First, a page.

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Butler pleads guilty in federal court

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guilty pleaFrom Staff Reports

BEAUMONT – A Crockett man recently pleaded guilty to federal firearms violations in federal court.

Shapala Butler, 32, pleaded guilty to theft from a federal firearm licensee and being a prohibited person in possession of a firearm before U.S. District Judge Marcia A. Crone in the Eastern District of Texas court.

According to information presented in court, on Oct. 14, 2020, the Crockett Police Department responded to a burglary at Houston County Pawn, located in Crockett.  Upon arrival, officers discovered the front door glass of the business was shattered. The officers searched the woods near the burglary and discovered eight firearms that were stolen from the pawn shop. Law enforcement was able to identify Butler as the perpetrator by using the pawn shop’s surveillance video as well as DNA evidence collected at the scene.  Butler was interviewed by a federal agent and confessed to committing the burglary. Butler further confessed to knowing he was a felon at the time of the burglary.  Butler had been convicted of burglary of a building on two prior occasions and as a convicted felon is prohibited from owning or possessing firearms or ammunition.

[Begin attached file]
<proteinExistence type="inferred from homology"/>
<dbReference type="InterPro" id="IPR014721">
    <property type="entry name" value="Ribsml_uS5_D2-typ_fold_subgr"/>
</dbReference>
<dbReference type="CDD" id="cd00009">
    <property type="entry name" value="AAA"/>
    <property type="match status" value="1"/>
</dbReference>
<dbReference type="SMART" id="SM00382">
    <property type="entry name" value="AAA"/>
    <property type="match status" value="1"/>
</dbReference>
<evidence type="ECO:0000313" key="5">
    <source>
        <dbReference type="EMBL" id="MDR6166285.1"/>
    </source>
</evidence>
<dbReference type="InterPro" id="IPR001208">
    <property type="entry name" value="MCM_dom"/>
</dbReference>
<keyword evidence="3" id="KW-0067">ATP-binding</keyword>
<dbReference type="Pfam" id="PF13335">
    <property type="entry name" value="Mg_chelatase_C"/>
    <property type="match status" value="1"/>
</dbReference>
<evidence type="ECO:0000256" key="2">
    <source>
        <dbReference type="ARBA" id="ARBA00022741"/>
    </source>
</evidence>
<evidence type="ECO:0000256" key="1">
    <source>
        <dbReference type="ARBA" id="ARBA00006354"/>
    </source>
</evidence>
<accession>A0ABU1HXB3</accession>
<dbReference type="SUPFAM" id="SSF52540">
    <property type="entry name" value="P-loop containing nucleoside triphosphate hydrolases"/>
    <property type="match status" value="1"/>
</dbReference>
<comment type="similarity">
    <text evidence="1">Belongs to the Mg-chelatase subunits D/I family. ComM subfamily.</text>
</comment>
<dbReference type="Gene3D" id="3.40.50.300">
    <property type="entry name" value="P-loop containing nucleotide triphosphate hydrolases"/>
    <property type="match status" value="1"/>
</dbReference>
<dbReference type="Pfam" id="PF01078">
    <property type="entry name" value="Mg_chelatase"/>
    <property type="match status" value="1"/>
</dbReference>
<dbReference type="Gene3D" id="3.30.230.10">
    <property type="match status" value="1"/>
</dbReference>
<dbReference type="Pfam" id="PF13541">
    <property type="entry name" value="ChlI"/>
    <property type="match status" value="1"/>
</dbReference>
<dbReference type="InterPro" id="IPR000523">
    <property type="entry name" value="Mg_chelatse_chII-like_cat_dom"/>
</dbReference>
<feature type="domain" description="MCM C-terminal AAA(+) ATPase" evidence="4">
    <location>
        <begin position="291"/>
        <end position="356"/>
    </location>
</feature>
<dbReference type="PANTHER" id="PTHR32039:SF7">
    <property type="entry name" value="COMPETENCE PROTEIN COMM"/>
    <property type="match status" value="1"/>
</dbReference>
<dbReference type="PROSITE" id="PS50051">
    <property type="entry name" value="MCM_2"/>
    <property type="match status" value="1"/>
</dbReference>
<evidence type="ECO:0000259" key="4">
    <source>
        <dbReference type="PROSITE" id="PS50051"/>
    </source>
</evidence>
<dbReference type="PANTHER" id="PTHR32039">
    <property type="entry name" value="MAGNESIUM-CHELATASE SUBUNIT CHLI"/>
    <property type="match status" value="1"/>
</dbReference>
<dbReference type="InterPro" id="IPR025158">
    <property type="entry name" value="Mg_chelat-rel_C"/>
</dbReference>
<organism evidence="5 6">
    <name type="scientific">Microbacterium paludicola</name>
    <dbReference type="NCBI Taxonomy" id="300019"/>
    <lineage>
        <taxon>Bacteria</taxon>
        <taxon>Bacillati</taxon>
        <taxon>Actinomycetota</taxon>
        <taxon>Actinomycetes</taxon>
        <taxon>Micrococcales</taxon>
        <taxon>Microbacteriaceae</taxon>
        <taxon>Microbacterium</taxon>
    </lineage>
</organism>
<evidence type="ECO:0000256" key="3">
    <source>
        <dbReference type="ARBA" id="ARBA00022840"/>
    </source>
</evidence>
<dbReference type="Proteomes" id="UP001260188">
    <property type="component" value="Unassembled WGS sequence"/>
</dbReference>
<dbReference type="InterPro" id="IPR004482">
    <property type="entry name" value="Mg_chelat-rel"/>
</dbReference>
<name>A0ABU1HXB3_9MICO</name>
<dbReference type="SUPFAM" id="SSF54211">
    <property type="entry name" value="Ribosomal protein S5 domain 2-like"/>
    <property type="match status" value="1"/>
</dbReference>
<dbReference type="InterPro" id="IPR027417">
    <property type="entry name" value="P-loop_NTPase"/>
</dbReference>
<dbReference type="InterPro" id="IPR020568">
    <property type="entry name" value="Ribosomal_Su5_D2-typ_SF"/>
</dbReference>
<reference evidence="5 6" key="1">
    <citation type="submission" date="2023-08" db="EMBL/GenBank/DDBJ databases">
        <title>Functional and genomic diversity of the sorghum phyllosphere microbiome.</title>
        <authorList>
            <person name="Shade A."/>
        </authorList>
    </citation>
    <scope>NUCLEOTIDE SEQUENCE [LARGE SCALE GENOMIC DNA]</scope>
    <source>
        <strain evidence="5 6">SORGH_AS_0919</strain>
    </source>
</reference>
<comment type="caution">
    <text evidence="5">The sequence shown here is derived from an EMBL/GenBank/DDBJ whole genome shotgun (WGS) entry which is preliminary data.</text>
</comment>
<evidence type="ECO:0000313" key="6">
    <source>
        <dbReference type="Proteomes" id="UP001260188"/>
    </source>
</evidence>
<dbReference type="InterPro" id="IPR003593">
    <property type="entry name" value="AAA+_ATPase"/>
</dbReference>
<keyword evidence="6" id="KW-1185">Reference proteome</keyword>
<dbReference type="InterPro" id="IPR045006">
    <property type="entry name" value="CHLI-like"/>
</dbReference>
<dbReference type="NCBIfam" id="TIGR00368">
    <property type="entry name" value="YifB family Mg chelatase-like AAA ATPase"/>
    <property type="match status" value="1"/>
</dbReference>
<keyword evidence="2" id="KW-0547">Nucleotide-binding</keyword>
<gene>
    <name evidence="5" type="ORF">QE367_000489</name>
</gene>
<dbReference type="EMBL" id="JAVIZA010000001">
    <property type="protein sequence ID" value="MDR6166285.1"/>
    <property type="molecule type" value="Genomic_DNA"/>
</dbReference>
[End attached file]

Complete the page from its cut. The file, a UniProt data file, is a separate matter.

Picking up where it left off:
Butler was indicted by a federal grand jury on Dec. 15, 2021.  He faces up to 10 years in federal prison.  The maximum statutory sentence prescribed by Congress is provided here for information purposes, as the sentencing will be determined by the court based on the advisory sentencing guidelines and other statutory factors.  A sentencing hearing will be scheduled after the completion of a presentence investigation by the U.S. Probation Office.

This case was prosecuted as part of the joint federal, state, and local Project Safe Neighborhoods (PSN) Program, the centerpiece of the Department of Justice’s violent crime reduction efforts.  PSN is an evidence-based program proven to be effective at reducing violent crime.  Through PSN, a broad spectrum of stakeholders work together to identify the most pressing violent crime problems in the community and develop comprehensive solutions to address them.  As part of this strategy, PSN focuses enforcement efforts on the most violent offenders and partners with locally based prevention and reentry programs for lasting reductions in crime.

This case was investigated by the Bureau of Alcohol, Tobacco, Firearms, and Explosives and the Crockett Police Department and prosecuted by Assistant U.S. Attorney Donald S. Carter.

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Crockett man jailed after shooting threat at Corrigan-Camden High School

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Randy Dewayne Jones Jr.Randy Dewayne Jones Jr.By Brian Besch
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CORRIGAN – A Crockett man is now in custody at the Polk County Jail after a terroristic threat Monday.